Are the Chicago Bulls primed for a deep playoff run?
Conventional wisdom says they do not have the offensive talent needed to advance in the postseason. On the surface, that assessment is correct when you take into consideration that they average just 93.6 points per game, which puts them at the bottom of the league in this category. However, things are not always as black and white as they seem and there are few reasons why a trip to the Eastern Conference Finals is not out of the question for this team.
Ability to succeed despite loss of key personnel
The 2013-14 season was supposed to mark the return of the team’s marquee player in Derrick Rose, who sat out last year with a torn ACL in his left knee. But 10 games into the season, Rose suffered another season-ending injury when he tore the meniscus in his right knee against the Portland Trail Blazers on Nov. 22 (see the video clip below).
The Bulls went on to lose that game 98-95, snapping a five-game winning streak.
Chicago’s season went into a tailspin over the next several weeks as the team produced only eight victories in the next 23 contests—giving them a 14-18 record in early January. Then, on Jan. 7, the team suffered another setback as Luol Deng, who was often referred to as the glue that held the team together by head coach Tom Thibodeau, was dealt to the Cleveland Cavaliers after reportedly turning down a three-year extension worth $30 million.
At that point, some of the talk around town began to focus on whether the Bulls should tank the season to improve their chances of securing a high lottery pick in the upcoming draft. As you can imagine, this was the furthest thought from the minds of proud players such as Joakim Noah, Taj Gibson and Jimmy Butler. Not only did the team refuse to feed into that kind of talk, they began doing something that didn’t seem feasible—winning games, and a lot of them.
In fact, since the Deng trade, the Bulls have compiled a 34-16 record following their loss the Charlotte Bobcats on Apr. 16—enabling them to finish in fourth in the conference playoff race.
This is no small feat considering where the team was coming into 2014.
Peaking at the right time
After the Miami Heat and the Indiana Pacers faced off in the Eastern Conference Finals last year, most people expected these two teams to square off again in the Eastern Conference Finals this season, and rightfully so. However, while both teams finished in the top two spots as expected, neither club has played that well as of late.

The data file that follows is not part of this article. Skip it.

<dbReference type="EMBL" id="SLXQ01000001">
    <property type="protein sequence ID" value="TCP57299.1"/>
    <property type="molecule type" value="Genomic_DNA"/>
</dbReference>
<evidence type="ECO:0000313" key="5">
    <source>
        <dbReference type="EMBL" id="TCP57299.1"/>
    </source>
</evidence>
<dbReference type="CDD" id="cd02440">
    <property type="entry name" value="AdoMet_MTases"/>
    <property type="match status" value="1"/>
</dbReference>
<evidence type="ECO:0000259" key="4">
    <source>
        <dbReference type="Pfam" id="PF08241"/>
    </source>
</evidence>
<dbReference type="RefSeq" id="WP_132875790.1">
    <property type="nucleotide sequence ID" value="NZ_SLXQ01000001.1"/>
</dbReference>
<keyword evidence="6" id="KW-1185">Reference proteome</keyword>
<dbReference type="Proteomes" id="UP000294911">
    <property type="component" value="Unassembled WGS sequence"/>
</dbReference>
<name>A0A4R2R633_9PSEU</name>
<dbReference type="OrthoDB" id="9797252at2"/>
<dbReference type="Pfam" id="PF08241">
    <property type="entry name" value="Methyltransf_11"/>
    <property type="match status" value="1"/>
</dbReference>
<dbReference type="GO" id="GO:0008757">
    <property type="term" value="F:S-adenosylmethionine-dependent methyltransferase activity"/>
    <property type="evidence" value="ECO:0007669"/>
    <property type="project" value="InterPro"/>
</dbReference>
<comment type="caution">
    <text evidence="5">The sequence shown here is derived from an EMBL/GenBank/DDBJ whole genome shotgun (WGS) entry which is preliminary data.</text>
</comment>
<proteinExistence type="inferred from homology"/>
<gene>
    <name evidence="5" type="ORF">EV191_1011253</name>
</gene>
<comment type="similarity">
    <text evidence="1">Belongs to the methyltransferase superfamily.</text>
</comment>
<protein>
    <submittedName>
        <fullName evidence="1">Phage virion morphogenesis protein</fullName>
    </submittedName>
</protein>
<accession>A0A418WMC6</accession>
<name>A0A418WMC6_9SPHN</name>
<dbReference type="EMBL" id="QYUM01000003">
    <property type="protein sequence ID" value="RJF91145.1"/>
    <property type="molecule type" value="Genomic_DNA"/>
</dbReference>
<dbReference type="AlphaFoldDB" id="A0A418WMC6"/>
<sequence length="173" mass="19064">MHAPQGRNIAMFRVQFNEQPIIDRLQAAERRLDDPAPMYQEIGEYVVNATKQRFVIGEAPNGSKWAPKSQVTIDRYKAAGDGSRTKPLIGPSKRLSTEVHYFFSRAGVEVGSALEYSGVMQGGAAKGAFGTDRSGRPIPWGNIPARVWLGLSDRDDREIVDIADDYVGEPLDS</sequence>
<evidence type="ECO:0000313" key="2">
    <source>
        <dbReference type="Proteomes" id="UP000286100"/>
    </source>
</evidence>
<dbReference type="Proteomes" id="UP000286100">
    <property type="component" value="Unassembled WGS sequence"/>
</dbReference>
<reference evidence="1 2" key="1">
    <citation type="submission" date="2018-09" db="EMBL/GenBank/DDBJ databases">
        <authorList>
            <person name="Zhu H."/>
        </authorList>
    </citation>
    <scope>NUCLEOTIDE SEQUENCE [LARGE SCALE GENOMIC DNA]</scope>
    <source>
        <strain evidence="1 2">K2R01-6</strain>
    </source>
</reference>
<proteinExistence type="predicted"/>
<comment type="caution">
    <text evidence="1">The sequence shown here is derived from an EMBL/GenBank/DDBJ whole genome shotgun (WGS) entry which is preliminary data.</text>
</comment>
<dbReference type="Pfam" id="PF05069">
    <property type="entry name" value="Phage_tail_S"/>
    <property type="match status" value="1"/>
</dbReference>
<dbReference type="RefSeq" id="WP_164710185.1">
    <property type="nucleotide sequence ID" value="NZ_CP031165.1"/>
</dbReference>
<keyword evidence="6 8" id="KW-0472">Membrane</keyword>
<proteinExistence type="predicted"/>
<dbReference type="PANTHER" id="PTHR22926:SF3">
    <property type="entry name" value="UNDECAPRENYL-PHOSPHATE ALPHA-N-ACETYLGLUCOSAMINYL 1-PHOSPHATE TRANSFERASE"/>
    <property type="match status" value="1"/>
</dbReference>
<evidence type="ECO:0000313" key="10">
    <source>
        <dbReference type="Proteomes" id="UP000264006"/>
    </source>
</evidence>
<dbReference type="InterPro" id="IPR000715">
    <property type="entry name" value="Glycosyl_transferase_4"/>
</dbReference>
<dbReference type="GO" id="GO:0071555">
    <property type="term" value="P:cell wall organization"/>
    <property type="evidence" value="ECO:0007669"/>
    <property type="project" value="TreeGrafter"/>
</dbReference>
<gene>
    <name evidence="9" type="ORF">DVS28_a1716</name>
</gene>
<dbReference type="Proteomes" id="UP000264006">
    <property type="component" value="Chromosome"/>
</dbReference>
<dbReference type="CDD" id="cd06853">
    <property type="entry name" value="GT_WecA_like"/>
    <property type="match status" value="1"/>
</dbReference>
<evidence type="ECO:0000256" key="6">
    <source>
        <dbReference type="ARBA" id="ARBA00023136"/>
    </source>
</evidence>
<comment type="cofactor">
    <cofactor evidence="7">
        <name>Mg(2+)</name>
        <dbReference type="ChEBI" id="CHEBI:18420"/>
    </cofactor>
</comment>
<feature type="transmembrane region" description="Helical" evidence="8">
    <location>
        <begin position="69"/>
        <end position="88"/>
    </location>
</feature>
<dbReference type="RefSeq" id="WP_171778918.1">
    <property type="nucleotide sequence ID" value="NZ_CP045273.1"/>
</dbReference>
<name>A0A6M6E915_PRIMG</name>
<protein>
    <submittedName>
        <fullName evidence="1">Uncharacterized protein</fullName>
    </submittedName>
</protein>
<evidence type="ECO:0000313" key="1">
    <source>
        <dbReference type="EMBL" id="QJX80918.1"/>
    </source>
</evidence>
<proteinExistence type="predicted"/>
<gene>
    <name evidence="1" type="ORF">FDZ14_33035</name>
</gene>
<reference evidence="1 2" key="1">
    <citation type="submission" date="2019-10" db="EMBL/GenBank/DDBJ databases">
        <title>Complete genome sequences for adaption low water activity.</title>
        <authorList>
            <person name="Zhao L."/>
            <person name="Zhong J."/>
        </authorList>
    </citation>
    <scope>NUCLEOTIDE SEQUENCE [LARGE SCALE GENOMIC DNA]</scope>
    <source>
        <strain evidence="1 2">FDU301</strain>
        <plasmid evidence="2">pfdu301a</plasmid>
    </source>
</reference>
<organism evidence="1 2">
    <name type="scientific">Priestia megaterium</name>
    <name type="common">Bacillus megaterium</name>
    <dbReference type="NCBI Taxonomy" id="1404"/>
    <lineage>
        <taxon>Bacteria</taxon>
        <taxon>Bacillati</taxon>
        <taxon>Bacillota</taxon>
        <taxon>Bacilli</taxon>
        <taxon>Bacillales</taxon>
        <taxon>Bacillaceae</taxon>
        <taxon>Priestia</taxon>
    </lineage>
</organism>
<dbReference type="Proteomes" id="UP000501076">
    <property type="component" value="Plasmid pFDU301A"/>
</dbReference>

If you don’t believe me, take a look at these numbers: Coming into March, the No. 1 seeded Pacers were 44-13, but they have won just 12 times in their last 25 outings. The Miami Heat came into March with a 41-13 record, but have posted just 13 wins in their last 28 games, including three consecutive losses to the Atlanta Hawks, Washington Wizards and the Philadelphia 76ers, per Joe Cowley of the Chicago Sun-Times.
Meanwhile, the Bulls are 16-8 over the same stretch of time and have won eight of their last 10 contests. These numbers are important because the teams that are playing well heading into postseason generally have a better chance of putting together a solid playoff run. With the best two teams not playing in top form, it shouldn’t be a surprise if the Bulls were able to beat either of them in a seven-game series en route to the conference finals.
Tough-minded, confident approach
The Bulls have certainly enjoyed a successful season, but their approach to each game does not change regardless of the opponent.
As ESPN Chicago’s Nick Friedell explains, Taj Gibson offered this perspective with regards to the upcoming playoffs:
“We really can’t look forward to the future. You’ve got to look at who’s in front of you. Because any kind of little thing teams can feed off of, they’ll use it against you. We don’t want to give anybody any kind of extra confidence, any kind of extra juices. We’re just focused on ourselves, just getting ready to play some tough-nosed, (rugged) basketball. We understand the stakes. We understand what it’s about.”
In addition to that, the Bulls believe in themselves as well as the principles instilled in the players by coach Thibodeau.
That sentiment is reflected in the following statement by Jimmy Butler, per ESPN:
“It really don’t matter who we play. We think we can beat anybody, so whoever we match up against, we’re going to take that matchup and try to get through them.”
That being said, a confident team that has defied the odds all season and is playing its best basketball at the just the right time, makes Chicago a formidable opponent in the playoffs regardless of who they play and when.
James Tillman is a Staff Writer for HoopsHabit.com and a sports contributor for Football Nation and Sports Kings/Pass The Pill. James is also a former Featured Sports Contributor for Yahoo! Contributor Network. Follow him on Twitter @JTILLMAN9693.